Chamomile Corn

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  • Botanical: Anthemis arvensis
  • Family: Asteraceae
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Chamomile Corn

Botanical

Anthemis arvensis

Family

Asteraceae

Known as

Mayweed, Scentless Chamomile, Chamomile, Kamille, Matricaria chamomilla, German chamomile

Parts Used

flowers, leaves

Heart & Circulation

blood forming

Hormone & Sexual Organs

cramps, herpes, menopausal symptom

Infection & Inflammation

fever, immunity, toothache

Muscle & Joints

arthritis, rheumatism

Mind & Nerves

insomnia, migraine, nervousness, pain relief, stress relief

Respiratory System

asthma

Stomach & Intestinal

constipation, cystitis, diarrhea, digestion, flatulence, liver weakness, kidney weakness, stomach cramps, worm

Skin & Hair

acne, boils, dermatitis, perspiration (sweating), psoriasis, wounds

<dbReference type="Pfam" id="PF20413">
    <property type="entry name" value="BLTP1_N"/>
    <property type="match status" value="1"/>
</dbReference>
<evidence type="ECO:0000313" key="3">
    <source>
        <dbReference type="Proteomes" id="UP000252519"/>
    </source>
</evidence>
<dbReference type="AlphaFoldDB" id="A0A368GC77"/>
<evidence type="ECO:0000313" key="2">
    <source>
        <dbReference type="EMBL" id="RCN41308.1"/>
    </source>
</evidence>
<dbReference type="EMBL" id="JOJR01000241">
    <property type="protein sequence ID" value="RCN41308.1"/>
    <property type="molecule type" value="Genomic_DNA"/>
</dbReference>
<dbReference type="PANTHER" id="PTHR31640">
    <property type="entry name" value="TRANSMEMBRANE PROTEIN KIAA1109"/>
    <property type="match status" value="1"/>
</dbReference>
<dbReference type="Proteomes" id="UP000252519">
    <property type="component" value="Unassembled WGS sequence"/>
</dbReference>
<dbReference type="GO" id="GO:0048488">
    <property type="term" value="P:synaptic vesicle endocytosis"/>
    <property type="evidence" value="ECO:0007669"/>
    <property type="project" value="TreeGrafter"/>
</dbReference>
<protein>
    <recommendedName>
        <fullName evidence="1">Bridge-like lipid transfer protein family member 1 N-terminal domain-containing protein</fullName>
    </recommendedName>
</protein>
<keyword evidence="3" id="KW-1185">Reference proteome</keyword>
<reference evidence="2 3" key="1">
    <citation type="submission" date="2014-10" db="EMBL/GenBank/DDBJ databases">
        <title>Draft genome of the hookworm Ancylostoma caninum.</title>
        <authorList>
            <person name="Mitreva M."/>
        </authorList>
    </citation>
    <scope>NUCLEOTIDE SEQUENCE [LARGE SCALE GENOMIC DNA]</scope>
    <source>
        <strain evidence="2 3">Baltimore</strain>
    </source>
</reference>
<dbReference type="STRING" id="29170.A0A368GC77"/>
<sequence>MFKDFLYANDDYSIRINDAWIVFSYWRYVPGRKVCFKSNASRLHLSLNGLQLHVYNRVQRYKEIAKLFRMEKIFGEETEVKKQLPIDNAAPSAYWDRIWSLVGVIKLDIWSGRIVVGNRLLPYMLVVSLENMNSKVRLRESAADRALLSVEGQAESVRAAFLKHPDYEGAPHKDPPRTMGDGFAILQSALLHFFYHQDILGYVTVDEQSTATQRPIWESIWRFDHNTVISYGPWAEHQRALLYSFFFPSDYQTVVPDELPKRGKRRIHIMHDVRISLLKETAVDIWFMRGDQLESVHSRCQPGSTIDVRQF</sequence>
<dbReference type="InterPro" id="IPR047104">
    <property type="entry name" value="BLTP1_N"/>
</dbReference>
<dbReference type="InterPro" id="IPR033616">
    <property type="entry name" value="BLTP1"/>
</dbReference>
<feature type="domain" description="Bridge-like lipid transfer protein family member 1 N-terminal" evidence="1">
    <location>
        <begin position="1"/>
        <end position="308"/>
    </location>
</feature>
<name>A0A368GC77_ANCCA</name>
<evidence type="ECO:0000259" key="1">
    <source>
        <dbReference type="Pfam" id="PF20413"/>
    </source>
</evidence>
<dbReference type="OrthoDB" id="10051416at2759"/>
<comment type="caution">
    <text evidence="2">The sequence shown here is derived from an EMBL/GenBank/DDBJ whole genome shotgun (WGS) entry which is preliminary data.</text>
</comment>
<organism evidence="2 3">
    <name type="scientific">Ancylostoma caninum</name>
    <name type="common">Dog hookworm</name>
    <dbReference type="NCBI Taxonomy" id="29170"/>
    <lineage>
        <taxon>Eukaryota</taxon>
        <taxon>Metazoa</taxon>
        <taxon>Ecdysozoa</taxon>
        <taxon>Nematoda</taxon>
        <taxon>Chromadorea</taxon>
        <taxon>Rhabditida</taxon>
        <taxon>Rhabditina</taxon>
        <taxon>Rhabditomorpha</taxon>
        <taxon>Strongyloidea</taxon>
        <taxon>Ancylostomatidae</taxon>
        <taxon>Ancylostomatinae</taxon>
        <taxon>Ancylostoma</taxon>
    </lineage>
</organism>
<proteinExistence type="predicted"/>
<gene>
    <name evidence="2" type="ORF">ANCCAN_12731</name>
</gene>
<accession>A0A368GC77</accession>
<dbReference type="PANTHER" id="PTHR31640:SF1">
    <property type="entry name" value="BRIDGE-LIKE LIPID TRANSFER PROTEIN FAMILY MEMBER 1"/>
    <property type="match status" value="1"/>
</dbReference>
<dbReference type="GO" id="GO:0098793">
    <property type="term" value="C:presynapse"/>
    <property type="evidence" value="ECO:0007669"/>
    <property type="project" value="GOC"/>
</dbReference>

Properties

analgesic, antibacterial, antispasmodic, antidepressant, anti inflammatory, carminative, cholagogue, diuretic, fungicide

Note

middle

Extraction

steam distillation

Description

The whole plant is covered in short hairs. The leaves are finely divided with narrow, parallel-sided segments, pointed at the tips and have a pleasant, chamomile-like scent. The 'flowers', borne singly on stout stalks, are technically compound flower-heads made up of numerous small florets and resemble a Daisy. The central florets are yellow, while around the edge are the ray-florets, which have a single long white petal pointing outwards.

Among the yellow florets are numerous small chaff-like scales approximately 2.5 mm long and 1 mm wide, tapering to a point. The flowers are larger than those of other mayweeds, and can be up to 4 cm across. In the fully mature flower, the central yellow disk becomes somewhat hemispherical.

Properties & Uses

This species is considered to be one of the best febrifuge species indigenous to France. The flowers and leaves are used

Cautions

     None known

Distribution

Most of Europe, including Britain, south and east to North Africa and West Asia.

Constituents

volatile oil, anthemic acid, tannic acid and a glucoside.